CSCL3221: On Television

3 CreditsBiological SciencesCivic Life and Ethics

We will study writings on television and specific TV shows from a variety of angles to understand the rise of American broadcast technologies, how race and class are crafted on TV, representations of gender and the home, postmodernity and late capitalism, the rise and demise and of taste, global television and the public sphere, the production of “reality” in our present historical moment, and changes in televisual technologies. Throughout the course, we will also consider what constitutes television—the technology, the form, and the content—and learn to read these three facets of it concurrently.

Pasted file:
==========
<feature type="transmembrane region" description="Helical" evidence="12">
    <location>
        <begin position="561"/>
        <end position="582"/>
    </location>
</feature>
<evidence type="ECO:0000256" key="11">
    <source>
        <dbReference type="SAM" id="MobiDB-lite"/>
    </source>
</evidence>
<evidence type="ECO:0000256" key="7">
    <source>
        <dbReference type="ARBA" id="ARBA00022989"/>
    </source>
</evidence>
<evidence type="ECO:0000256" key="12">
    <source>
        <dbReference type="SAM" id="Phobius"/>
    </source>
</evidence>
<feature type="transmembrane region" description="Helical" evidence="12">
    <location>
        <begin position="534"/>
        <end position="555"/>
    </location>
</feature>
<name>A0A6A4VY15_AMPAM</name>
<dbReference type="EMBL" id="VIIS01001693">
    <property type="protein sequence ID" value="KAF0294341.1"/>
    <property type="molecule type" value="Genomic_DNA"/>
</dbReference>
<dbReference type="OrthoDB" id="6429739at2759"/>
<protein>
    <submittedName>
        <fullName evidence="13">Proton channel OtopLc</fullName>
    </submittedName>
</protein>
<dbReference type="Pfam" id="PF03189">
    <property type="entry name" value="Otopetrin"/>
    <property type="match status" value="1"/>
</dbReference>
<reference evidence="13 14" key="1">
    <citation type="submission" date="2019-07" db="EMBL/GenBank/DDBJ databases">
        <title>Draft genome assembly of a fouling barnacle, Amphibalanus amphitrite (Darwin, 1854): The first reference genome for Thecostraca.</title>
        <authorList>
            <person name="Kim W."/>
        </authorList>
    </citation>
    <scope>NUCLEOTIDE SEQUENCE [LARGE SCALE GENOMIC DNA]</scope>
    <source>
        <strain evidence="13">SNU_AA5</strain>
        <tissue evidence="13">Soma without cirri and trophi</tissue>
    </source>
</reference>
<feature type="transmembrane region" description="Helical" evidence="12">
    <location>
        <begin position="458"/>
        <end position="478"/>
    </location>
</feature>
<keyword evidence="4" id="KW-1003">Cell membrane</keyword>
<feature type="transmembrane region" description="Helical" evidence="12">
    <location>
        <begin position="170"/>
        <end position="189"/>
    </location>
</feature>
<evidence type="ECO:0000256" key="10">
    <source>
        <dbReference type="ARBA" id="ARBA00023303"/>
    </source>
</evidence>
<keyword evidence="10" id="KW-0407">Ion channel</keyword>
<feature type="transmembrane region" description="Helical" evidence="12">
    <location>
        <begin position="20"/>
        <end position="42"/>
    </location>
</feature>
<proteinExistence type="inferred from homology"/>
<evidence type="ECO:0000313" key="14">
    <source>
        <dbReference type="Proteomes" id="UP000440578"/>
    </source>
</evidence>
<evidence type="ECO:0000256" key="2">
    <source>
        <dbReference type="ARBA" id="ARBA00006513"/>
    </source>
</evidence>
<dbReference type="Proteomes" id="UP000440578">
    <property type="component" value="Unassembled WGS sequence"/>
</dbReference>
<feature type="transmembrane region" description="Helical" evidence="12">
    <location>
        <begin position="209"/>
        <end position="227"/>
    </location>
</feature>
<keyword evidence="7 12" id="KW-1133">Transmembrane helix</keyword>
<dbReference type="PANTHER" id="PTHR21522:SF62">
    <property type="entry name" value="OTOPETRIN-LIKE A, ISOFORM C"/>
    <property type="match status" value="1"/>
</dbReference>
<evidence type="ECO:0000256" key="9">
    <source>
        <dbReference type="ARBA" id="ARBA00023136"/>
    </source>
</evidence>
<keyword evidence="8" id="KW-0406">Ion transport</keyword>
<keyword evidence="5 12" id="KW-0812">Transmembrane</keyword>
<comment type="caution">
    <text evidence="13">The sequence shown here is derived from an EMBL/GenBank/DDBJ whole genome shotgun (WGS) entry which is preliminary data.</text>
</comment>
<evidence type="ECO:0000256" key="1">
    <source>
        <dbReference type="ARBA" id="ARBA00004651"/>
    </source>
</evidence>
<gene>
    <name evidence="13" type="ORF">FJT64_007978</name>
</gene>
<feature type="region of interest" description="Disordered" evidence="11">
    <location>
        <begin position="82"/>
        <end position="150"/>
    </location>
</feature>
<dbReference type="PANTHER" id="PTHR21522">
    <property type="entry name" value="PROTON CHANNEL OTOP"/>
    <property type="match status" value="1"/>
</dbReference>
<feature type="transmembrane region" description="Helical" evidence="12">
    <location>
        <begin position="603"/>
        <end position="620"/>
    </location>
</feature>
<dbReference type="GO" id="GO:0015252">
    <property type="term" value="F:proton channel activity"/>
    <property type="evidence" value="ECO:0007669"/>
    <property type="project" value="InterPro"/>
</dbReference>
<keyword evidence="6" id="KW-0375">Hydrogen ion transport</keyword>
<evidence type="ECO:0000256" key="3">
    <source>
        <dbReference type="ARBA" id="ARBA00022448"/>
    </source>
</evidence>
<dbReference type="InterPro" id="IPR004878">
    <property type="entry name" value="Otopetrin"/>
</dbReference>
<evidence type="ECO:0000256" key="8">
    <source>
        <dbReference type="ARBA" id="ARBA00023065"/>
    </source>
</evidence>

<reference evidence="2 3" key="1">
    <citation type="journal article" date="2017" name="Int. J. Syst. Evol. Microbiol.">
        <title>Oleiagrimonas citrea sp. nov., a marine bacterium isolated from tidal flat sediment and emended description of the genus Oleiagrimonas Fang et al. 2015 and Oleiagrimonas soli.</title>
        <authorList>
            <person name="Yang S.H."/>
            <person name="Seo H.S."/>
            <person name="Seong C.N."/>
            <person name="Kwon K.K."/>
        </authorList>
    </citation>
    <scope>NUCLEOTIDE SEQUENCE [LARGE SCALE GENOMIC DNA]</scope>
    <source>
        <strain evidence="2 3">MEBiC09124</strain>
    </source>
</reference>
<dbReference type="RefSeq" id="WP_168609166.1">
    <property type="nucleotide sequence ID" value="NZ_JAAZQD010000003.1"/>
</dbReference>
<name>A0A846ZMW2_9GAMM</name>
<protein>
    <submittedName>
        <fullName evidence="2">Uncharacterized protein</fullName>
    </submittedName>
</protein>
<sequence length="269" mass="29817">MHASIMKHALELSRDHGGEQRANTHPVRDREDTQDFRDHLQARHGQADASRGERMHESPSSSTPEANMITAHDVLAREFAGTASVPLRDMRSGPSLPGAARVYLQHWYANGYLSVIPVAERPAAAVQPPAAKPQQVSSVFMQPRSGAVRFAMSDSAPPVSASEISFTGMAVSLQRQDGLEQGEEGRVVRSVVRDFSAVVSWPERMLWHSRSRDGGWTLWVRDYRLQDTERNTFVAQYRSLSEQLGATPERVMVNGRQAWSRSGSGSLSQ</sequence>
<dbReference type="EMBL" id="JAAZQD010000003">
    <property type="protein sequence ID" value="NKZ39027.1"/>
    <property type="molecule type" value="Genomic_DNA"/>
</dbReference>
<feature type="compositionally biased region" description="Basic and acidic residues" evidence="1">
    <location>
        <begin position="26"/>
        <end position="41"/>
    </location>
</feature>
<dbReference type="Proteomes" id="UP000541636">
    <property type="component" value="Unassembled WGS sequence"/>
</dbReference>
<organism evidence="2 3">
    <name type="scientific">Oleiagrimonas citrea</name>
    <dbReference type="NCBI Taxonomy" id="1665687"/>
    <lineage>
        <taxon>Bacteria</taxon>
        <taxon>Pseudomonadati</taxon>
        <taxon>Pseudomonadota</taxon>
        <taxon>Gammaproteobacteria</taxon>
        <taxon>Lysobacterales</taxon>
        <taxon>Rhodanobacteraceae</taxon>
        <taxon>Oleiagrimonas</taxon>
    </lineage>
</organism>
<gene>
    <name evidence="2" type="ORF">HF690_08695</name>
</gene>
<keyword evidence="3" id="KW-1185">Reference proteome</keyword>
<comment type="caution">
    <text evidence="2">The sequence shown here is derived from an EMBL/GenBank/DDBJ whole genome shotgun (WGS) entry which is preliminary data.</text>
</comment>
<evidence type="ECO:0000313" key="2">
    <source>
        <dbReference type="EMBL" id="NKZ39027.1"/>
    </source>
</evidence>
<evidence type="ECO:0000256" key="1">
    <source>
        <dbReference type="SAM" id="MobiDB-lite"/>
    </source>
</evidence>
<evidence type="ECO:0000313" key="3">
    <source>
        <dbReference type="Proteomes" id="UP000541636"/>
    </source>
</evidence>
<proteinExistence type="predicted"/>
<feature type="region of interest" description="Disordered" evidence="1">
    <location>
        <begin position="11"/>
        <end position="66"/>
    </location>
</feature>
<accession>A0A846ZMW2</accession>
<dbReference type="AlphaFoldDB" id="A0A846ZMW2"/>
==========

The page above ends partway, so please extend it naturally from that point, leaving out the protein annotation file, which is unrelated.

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B+ Average (3.253)Most Common: A (33%)

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